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Malala had a spot-on response to the anti-Muslim rhetoric we're hearing.

Malala Yousafzai links anti-Muslim rhetoric with a rise in terrorism.

Malala had a spot-on response to the anti-Muslim rhetoric we're hearing.

Being both Muslim and a survivor of terrorism, Malala Yousafzai knows a thing or two about both subjects.

The Pakistani children's rights activist, who became famous after being shot in the head by the Taliban back in 2012, recently spoke out against a rise in global anti-Muslim sentiment after the attacks in Paris last month.

She didn't mince words.


Photo by Jonathan Nackstrand/AFP/Getty Images.

Yousafzai wants to be clear: Linking all Muslims to terrorism doesn't boost national security — it makes us all less safe.

When asked about the recent inflammatory (and false) things said about Islam, as well as a proposed ban on all Muslim immigration here in the U.S., Yousafzai explained why such rhetoric does so much damage.

"The more you speak about Islam and against all Muslims, the more terrorists we create," she told Channel 4 News in the U.K. "So it's important that whatever politicians say, whatever the media say, they should be really, really careful about it."

"If your intention is to stop terrorism, do not try to blame the whole population of Muslims for it, because [that] cannot stop terrorism. It will radicalize more terrorists."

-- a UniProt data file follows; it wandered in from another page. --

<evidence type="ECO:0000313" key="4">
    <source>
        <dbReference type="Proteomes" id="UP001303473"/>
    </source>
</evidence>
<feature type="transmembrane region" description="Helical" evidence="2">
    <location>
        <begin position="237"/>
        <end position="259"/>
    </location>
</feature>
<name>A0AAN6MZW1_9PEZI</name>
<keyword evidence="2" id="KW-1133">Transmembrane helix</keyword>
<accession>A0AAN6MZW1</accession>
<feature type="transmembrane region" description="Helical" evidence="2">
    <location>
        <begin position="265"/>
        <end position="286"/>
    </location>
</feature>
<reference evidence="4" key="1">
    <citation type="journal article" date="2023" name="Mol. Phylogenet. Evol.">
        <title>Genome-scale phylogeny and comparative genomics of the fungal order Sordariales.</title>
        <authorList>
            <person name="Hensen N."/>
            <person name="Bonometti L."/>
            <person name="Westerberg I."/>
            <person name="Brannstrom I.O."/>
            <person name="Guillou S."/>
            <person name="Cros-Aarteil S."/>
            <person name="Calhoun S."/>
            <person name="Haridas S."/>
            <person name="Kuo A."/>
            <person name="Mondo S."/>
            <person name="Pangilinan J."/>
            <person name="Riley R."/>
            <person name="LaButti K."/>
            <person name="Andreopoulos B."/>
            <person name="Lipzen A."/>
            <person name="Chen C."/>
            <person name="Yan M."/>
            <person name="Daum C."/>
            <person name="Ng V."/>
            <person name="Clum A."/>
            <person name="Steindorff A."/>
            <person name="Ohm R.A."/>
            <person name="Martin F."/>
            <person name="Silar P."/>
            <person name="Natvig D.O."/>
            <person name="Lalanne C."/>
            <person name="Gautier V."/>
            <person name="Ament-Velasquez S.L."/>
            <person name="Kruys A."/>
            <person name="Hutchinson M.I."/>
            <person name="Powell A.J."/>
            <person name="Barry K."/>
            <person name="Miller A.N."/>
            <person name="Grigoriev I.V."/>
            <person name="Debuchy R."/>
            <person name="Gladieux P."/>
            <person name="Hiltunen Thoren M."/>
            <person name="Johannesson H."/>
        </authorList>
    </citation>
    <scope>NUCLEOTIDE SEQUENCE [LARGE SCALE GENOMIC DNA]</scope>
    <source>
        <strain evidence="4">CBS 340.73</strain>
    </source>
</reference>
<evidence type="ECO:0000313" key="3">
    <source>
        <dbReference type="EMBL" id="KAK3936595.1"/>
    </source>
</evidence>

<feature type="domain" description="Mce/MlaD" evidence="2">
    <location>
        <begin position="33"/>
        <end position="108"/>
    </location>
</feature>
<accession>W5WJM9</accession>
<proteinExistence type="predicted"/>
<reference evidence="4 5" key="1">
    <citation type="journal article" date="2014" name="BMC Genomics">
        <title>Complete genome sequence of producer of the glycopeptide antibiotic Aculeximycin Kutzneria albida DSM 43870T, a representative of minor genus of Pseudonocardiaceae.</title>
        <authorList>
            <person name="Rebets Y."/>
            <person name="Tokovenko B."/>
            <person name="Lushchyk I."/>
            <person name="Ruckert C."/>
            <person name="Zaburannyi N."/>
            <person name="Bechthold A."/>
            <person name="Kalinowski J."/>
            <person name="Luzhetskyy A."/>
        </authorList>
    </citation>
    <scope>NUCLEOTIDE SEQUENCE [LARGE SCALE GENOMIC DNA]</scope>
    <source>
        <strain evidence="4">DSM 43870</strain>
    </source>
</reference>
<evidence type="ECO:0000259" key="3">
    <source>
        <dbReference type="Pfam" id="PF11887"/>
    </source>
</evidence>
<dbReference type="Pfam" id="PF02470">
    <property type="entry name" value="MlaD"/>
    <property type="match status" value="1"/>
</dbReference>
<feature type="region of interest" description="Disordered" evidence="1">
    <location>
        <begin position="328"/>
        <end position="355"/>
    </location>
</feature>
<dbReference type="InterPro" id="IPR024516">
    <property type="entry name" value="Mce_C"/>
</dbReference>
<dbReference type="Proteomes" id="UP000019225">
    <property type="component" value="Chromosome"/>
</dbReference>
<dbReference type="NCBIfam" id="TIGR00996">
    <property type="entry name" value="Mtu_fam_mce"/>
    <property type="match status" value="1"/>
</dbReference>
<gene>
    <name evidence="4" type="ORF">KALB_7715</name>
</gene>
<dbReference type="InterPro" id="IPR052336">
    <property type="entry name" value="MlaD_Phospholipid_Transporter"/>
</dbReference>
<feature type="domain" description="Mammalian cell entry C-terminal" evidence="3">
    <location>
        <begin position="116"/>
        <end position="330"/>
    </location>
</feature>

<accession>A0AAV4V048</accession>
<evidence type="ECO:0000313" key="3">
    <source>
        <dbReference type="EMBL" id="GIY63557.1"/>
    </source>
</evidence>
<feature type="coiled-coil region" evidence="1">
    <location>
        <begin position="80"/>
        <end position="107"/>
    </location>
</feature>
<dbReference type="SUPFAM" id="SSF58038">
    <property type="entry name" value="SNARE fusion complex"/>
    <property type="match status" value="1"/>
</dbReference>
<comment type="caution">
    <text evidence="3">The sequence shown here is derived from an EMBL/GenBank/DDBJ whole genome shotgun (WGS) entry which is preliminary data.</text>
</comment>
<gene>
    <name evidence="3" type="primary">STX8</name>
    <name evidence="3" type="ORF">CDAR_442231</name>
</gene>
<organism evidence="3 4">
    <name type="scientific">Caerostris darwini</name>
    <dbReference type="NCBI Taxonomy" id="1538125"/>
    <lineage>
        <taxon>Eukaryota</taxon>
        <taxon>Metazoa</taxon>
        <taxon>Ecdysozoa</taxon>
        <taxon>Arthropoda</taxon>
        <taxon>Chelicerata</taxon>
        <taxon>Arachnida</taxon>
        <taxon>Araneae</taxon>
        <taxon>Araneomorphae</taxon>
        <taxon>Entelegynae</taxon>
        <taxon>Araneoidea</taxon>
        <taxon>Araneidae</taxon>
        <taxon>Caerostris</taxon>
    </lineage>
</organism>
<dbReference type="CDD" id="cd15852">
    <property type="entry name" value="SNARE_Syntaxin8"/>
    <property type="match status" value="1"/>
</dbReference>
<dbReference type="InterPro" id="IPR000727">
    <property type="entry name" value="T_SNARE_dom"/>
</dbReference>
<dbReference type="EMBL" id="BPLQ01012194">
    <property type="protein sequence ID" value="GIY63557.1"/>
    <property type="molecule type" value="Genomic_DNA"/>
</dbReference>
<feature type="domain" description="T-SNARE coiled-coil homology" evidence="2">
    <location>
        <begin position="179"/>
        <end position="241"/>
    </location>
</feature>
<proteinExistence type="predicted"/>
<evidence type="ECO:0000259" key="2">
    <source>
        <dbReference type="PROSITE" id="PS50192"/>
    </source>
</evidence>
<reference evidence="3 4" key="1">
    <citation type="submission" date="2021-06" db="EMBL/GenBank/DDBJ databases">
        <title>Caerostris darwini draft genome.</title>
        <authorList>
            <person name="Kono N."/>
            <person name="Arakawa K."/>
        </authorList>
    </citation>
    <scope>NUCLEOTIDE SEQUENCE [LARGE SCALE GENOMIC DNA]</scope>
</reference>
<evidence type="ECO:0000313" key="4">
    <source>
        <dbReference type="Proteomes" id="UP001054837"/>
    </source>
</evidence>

Photo by Chip Somodevilla/Getty Images.

Many others agree that Islamophobia isn't just immoral, it's bad foreign policy.

In addressing the nation after the terror attacks in San Bernardino, California, earlier this month, President Obama stressed that blaming all Muslims for terrorism actually helps ISIS by upping its recruitment.

Photo by Martin H. Simon-Pool/Getty Images.

It's a perspective that's shared with other (but not all) presidential candidates, as well as experts on the matter, who believe grouping all Muslims in with the (very) small faction of extremists — and closing the door on Syrian refugees for that reason — plays into the terrorists' narrative.

"When ISIS executes its attacks, it has a script," Owen Jones wrote for The Guardian. "It knows that Muslims will be blamed en masse in the aftermath. One of its key aims, after all, is to separate western societies and their Muslim communities: If Muslims are left feeling rejected, besieged and hated, ISIS believes, then the recruitment potential will only multiply."

If anyone knows that inclusion is the best way to heal (and promote good policy-making), it's Yousafzai.

The human rights leader — who now lives in England — has firsthand experience.

Photo by Odd Andersen/AFP/Getty Images.

"What I went through in my life was a horrible incident," she told Channel 4 News. "But here [in the U.K.], the love of people really strengthened me. And it continues to strengthen me. That's why I am able to continue my campaign for education."

"I'm really thankful to people here in the UK for all their support, their love and for making me feel that this is home, and that [I] have the right to live and that [I] deserve love and kindness."

Watch Yousafzai's interview with Channel 4 News: